I’m fed up with loneliness, with my uncle overstressed. Fumbling, crawling for something that never shows, just a dream. I’m fed up with creeps crying over the past, such a sin. Not to be cool, but a fool, if I could mess up their rules. I’m fed up with your complaints, baby, well I’m not a saint! So goes the chorus to the song “J’en ai marre!” or I’m Fed Up by the 1993 song performed French singer, dancer and voice actress, Alizée, and written by Mylène Farmer.
The lyric about something that never shows, just a dream, really describes the American Fed, or Federal Reserve Bank Board of Governors, that orthodox economists seem to believe has magical powers over the economy. Eight times a year, this august group of bankers meet to supposedly set interest rate policy. And every time they meet, pundits, economists, and stockbrokers all wait the magic words from the wizards of the Fed to see if interest rates are going to rise or fall.
Funny thing is, the Federal Funds Rate, (also known as the Overnight Rate) is the only interest rate that the Federal Reserve actually sets. This is simply the rate at which banks lend their money deposited at the Federal Reserve to each other. In other words, the Fed does nothing to set market interest rates. The Fed does not set rates for mortgages, nor for business lines of credit, nor for credit cards, nor for anything else that actually impacts the economy.
One simply has to look at the data on interest rates (interestingly maintained by the Federal Reserve) to see that the Federal Funds Rate has absolutely no relationship with actual market interest rates. The Federal Funds Rate has gone up and down over the last 25 years and actual interest rates, well they have steadily fallen. Since 2009, the interest rate controlled by the Fed has been – well zero – while actual interest rates have fluctuated between roughly 2 and 4 percent. Overall, actual interest rates since the last recession have generally fallen and are now at historically low levels.Interest rates are not set magically by a group of seven wizards but by markets, and over the last couple of decades, market interest rates have been steadily falling. This reflects a number of things:
- Interest rates build in inflation, and generally speaking inflation has been falling over the past 20 years;
- Interest rates reflect the supply of money available to lend. This has been going up as wealth has concentrated into sovereign wealth funds, pension funds, and as the club of billionaires around the world has grown. Net savings after investment has grown by 538 percent based on data published by Brookings (https://www.brookings.edu/blog/ben-bernanke/2015/04/01/why-are-interest-rates-so-low-part-3-the-global-savings-glut/)
- Interest rates reflect the demand for loans. Interestingly it appears as if this has been growing dramatically, but debt statistics are likely not all that accurate. According to McKinsey, (http://www.mckinsey.com/global-themes/employment-and-growth/debt-and-not-much-deleveraging) global debt levels have grown by 129 percent since 2000.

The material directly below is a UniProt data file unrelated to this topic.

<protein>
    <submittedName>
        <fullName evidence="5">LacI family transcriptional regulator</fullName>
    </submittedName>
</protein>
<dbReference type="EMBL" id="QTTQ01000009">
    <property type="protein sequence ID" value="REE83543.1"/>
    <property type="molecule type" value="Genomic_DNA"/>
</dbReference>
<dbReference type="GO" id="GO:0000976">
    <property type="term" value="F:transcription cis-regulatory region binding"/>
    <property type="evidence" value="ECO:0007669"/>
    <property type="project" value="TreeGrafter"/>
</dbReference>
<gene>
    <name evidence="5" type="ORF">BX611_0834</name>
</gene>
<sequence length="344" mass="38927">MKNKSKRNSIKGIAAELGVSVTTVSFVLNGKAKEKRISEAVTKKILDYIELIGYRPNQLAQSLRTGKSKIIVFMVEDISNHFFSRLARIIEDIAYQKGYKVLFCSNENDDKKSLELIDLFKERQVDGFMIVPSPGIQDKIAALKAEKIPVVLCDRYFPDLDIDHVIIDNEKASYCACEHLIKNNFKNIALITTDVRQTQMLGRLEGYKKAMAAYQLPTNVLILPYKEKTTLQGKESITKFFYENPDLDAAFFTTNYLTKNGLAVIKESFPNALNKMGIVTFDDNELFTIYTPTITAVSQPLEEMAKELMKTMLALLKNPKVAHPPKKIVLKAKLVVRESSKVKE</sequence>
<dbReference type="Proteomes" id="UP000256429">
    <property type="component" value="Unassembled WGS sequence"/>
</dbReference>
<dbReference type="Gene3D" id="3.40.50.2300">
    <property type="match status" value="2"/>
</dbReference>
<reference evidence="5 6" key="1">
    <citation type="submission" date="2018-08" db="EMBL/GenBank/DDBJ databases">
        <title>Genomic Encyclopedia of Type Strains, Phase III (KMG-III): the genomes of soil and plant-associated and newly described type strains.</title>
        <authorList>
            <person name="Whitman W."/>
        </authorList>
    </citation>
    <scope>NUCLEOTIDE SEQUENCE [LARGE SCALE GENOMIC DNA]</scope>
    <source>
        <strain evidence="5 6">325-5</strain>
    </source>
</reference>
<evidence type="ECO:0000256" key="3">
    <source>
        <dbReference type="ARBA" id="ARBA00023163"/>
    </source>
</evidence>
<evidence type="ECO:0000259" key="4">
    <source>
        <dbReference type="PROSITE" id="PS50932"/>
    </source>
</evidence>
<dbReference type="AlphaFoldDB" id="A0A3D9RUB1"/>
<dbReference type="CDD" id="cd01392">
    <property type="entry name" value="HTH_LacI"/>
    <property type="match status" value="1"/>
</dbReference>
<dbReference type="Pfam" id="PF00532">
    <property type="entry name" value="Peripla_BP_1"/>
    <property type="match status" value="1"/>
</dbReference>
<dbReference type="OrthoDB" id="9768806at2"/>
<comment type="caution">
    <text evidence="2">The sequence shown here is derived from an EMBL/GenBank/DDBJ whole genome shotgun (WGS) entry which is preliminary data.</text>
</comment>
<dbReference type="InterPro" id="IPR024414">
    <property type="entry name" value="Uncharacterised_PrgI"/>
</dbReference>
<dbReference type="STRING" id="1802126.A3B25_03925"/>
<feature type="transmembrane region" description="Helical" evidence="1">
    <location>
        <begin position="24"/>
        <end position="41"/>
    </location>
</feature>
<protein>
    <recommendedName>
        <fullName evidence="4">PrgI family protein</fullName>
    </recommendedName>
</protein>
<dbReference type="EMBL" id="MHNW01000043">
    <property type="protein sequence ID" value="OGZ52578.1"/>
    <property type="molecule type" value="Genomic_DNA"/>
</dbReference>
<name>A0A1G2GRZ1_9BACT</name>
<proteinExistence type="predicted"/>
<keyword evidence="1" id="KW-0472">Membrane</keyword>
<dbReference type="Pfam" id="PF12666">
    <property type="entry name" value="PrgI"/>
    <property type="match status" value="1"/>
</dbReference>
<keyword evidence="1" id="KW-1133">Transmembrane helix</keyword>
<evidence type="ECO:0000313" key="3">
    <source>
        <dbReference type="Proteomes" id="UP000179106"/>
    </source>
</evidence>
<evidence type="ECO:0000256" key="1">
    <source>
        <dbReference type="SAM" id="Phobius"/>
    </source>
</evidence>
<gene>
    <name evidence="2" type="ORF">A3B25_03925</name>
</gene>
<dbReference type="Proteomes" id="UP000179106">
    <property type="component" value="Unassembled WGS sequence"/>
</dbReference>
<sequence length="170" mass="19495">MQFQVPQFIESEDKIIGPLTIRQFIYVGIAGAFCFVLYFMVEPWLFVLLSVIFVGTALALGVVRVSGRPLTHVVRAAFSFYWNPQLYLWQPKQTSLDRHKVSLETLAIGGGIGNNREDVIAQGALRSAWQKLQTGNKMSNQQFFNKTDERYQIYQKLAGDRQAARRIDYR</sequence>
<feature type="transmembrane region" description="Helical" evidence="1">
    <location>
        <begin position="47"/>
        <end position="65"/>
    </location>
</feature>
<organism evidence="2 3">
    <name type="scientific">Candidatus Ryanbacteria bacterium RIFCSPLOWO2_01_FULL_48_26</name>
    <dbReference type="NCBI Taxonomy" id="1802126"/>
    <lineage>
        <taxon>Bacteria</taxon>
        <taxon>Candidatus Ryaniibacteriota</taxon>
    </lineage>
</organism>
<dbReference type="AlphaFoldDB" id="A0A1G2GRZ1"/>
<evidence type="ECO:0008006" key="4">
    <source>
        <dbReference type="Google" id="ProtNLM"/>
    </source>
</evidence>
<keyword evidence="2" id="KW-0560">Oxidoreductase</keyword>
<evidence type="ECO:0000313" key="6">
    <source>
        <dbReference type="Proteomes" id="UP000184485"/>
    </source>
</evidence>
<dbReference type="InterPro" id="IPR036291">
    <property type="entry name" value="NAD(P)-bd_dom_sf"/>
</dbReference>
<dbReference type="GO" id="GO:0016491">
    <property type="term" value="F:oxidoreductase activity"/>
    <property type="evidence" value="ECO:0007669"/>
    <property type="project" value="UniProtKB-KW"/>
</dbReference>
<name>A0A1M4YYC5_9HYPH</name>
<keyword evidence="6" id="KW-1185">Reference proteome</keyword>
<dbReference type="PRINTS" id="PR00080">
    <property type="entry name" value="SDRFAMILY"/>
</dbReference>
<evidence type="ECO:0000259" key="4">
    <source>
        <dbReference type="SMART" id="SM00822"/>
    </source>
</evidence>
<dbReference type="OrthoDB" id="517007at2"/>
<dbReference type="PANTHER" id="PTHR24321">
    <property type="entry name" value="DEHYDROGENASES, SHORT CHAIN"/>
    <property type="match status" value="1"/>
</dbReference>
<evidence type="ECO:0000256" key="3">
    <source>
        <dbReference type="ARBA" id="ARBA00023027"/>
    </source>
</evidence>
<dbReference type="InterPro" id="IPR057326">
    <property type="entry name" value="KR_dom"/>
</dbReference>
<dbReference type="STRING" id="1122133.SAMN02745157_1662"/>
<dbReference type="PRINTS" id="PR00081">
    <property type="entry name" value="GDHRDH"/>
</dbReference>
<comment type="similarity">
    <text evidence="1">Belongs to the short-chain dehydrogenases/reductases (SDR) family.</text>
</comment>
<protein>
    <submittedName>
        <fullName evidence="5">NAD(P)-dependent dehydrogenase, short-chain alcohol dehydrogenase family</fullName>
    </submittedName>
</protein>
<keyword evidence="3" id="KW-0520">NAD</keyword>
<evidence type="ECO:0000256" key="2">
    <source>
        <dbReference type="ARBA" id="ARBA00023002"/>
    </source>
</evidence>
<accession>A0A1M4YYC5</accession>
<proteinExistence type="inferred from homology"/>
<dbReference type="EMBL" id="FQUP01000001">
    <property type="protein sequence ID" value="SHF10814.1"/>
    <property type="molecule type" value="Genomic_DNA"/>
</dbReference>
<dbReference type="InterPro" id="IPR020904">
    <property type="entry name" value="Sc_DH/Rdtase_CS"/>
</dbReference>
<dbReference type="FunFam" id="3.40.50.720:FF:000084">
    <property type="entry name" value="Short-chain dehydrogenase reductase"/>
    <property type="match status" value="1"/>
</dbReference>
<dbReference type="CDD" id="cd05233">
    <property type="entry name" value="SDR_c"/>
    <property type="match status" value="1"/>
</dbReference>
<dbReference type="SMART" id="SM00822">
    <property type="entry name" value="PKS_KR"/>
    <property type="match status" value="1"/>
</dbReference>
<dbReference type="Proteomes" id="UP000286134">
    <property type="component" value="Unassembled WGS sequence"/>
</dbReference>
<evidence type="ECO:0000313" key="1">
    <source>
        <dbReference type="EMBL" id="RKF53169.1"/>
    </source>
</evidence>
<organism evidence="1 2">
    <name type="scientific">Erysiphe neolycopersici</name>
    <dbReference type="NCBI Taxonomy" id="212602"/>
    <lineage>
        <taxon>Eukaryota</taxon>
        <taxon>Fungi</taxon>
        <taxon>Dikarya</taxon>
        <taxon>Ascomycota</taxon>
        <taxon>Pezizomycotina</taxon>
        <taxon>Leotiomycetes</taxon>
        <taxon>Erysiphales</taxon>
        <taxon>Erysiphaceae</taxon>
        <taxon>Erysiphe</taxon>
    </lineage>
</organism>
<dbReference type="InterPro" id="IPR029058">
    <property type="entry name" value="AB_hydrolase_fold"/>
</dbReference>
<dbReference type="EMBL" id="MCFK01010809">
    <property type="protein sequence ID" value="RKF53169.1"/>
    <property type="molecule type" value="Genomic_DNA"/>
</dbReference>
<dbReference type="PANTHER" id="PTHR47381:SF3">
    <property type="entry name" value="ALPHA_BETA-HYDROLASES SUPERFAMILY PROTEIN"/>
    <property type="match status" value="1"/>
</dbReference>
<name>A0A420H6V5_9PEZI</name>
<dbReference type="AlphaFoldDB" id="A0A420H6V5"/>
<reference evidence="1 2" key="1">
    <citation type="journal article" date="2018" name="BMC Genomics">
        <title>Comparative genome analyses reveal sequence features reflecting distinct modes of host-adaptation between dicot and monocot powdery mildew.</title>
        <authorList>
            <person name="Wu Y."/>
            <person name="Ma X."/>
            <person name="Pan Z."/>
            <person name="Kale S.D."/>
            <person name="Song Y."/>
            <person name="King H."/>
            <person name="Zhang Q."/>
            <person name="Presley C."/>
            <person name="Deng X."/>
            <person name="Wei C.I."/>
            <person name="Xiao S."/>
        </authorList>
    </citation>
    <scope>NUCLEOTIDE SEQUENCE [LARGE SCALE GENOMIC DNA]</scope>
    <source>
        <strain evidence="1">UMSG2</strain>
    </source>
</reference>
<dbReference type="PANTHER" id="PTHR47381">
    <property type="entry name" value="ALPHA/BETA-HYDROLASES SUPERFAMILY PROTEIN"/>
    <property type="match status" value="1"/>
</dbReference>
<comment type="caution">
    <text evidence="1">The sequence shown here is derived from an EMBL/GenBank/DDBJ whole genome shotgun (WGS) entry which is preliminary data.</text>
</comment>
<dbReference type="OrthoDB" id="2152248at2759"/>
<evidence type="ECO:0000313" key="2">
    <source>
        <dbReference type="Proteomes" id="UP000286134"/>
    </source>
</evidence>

The difference between the growth in savings and debt is important. Note that debt is up by about $112 Trillion, or about 6 times the entire GDP of the United States (in nominal terms). Even so, it has only grown slightly as a percent of GDP, and much of this debt went toward investment in productive assets.
Over the past couple of decades; however, the potential for productive investment has fallen as fewer businesses expand, and as governments shift resources from investment (roads, bridges, parks) to consumption (disability payments, SNAP benefits). This means that the increased savings is chasing fewer and fewer true investment opportunities. Rather it is being dumped into non-productive investments like expensive apartments in Manhattan, London and Miami, corporate share repurchases, or simply parked in safe deposit boxes in places with strange names like Andorra, Jersey Island and Grand Cayman.
All of this simply means that normal monetary policy, like interest rate signals from the Federal Reserve have become less useful as economic tools. This has led to what has been called “unconventional” moves by central banks to try to stoke inflation by simply printing money – euphemistically called Quantitative Easing (QE). However, with few opportunities to invest, the money created by QE efforts has not entered the economy, but rather sits in bank reserves held at the Federal Reserve. What has entered the economy has been shoveled into asset purchases, leading to increased values for non-productive investment like previously issues equities, gold and yet again, expensive apartments that nobody lives in.
Alizée was prophetic in 1993 when she sang fumbling, crawling for something that never shows, just a dream for it is just a dream, taken from an ancient theory from some long dead economist that central banks can control the economy. Markets will always outsmart central planners, and that is just what is happening to the Federal Reserve today.